A 'brand' new concept
Carole Sloan, founding editor-in-chief -- Home Textiles Today, 11/19/2001 12:00:00 AM
Over the past year we've seen a surge in licensing in home textiles — almost to the point of excess.
The players span the gamut, from celebrities to museums, to artists in other media, to fashion mavens to sports figures and even dead people.
Last market it seemed like every supplier was standing in line to gain access to anyone with any kind of celebrity or recognition name — kind of a way to give credibility to products that need differentiation.
It was remarkable how many of the companies involved knew little about their new "partners" and even less about what other products for home these partners were involved in.
Marketing is a concept that hasn't really permeated the world of home textiles. Branding is even less a concept.
So it certainly was timely, — and a coincidence — that one of the topics for discussion at the annual meeting of the American Furniture Manufacturers Association (AFMA) last week was branding.
And it was significant that Mel Wolff, chairman and ceo of nine-store, Houston-based Star Furniture, pointed out to the AFMA audience that many of these so-called brands are instead marketing vehicles — and that there is a vast difference between them.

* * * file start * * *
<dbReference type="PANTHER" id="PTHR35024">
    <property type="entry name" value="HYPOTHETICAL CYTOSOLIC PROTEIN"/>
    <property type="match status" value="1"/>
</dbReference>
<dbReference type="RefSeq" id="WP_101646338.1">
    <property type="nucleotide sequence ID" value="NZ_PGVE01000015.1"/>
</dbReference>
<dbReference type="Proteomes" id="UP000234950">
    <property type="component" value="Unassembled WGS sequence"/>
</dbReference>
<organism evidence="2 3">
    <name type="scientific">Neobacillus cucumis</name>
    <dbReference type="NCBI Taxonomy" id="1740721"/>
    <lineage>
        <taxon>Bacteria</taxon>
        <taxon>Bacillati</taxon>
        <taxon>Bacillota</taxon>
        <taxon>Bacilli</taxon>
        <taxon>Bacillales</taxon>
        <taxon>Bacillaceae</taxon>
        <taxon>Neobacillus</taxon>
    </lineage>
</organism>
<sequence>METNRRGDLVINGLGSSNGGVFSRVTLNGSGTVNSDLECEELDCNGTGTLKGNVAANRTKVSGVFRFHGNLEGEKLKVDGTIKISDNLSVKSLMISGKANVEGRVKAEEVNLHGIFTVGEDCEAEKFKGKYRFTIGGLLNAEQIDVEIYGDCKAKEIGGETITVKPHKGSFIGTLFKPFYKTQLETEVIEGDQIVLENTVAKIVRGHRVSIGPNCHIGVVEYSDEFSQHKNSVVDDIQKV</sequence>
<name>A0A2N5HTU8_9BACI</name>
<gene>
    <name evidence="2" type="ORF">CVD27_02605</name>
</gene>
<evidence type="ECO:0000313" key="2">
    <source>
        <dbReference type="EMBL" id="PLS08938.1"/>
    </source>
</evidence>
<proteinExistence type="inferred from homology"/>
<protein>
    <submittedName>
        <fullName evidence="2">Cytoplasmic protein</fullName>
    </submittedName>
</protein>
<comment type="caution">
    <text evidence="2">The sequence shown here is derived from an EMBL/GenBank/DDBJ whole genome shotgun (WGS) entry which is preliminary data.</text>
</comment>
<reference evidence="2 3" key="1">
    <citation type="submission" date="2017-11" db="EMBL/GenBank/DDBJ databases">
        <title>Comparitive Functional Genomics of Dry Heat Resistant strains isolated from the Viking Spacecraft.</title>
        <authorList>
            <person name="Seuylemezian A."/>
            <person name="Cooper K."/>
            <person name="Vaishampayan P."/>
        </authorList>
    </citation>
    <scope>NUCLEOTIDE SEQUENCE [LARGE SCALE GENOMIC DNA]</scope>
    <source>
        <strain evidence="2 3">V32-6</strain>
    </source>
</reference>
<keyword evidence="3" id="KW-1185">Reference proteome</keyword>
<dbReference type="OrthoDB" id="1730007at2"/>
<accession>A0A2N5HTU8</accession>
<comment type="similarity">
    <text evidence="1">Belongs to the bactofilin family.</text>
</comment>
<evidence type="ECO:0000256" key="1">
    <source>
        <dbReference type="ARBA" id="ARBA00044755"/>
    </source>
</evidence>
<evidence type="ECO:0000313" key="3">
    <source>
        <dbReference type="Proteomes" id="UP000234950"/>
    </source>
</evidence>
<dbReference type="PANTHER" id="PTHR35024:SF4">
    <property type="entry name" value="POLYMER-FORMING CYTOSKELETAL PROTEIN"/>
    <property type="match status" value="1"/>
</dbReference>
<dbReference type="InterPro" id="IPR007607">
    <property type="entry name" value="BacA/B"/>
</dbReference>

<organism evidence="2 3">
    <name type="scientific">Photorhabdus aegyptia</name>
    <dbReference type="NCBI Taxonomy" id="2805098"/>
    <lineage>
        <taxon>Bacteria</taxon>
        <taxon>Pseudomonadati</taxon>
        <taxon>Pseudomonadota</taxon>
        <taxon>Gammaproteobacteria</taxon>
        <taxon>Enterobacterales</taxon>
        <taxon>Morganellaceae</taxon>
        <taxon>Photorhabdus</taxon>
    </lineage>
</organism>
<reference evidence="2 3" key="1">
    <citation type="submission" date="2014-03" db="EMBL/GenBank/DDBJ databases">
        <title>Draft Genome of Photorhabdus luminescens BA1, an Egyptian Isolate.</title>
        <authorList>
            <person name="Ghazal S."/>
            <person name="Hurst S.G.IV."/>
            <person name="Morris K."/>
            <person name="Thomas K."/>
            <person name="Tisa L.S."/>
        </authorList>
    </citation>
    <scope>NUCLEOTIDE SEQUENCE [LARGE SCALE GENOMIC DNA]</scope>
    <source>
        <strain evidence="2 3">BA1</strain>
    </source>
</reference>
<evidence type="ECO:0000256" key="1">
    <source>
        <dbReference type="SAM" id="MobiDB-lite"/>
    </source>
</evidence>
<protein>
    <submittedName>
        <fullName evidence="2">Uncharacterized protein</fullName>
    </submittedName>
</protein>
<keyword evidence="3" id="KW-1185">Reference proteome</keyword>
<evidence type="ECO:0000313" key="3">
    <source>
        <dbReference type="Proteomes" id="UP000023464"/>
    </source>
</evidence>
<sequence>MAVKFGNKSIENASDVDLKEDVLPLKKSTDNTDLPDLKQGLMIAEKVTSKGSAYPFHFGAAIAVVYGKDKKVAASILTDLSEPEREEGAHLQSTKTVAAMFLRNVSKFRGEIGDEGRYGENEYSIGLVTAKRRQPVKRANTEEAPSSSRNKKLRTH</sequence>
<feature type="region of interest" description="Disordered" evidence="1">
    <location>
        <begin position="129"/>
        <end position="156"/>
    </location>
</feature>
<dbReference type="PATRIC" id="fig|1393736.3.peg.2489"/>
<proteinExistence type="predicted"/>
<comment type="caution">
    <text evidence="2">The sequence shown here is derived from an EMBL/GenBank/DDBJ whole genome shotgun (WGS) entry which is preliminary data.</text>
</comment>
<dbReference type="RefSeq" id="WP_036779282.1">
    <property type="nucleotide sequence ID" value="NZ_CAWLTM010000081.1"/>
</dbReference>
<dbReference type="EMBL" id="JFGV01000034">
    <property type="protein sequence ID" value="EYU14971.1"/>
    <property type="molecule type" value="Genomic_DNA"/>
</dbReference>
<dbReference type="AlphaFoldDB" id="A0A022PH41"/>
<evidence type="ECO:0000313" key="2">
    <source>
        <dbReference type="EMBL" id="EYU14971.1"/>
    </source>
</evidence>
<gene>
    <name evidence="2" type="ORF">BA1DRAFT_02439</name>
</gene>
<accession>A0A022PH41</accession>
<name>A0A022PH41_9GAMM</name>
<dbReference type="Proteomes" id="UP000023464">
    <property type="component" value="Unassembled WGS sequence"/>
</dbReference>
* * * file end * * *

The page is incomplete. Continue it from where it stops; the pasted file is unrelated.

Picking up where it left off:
To Wolff, as well as to many others, including serious students of branding, brands endure through ups and downs of the economy, fashion trends, marketing bonanzas, celebrity and headlines.
The confusion arises from a general melding of the two terms rather than an understanding that branding and marketing are separate.
We're beginning to see some movement toward branding vs. marketing with such names as Waverly, Cannon, Royal Velvet and Martex among those getting some recognition. But it's a long-term game plan, and home textiles seems to be focused more on licensing than establishing brands — an activity that requires dedication and money.
But when we start talking about sports figures, museums or even TV celebrities, we are talking about opportunistic marketing activities. It is merchandise or merchandising designed to take advantage of the popularity of a person or thing within a given time frame. Nothing's wrong with this; it's creating some level of interest, but it's not building a brand.
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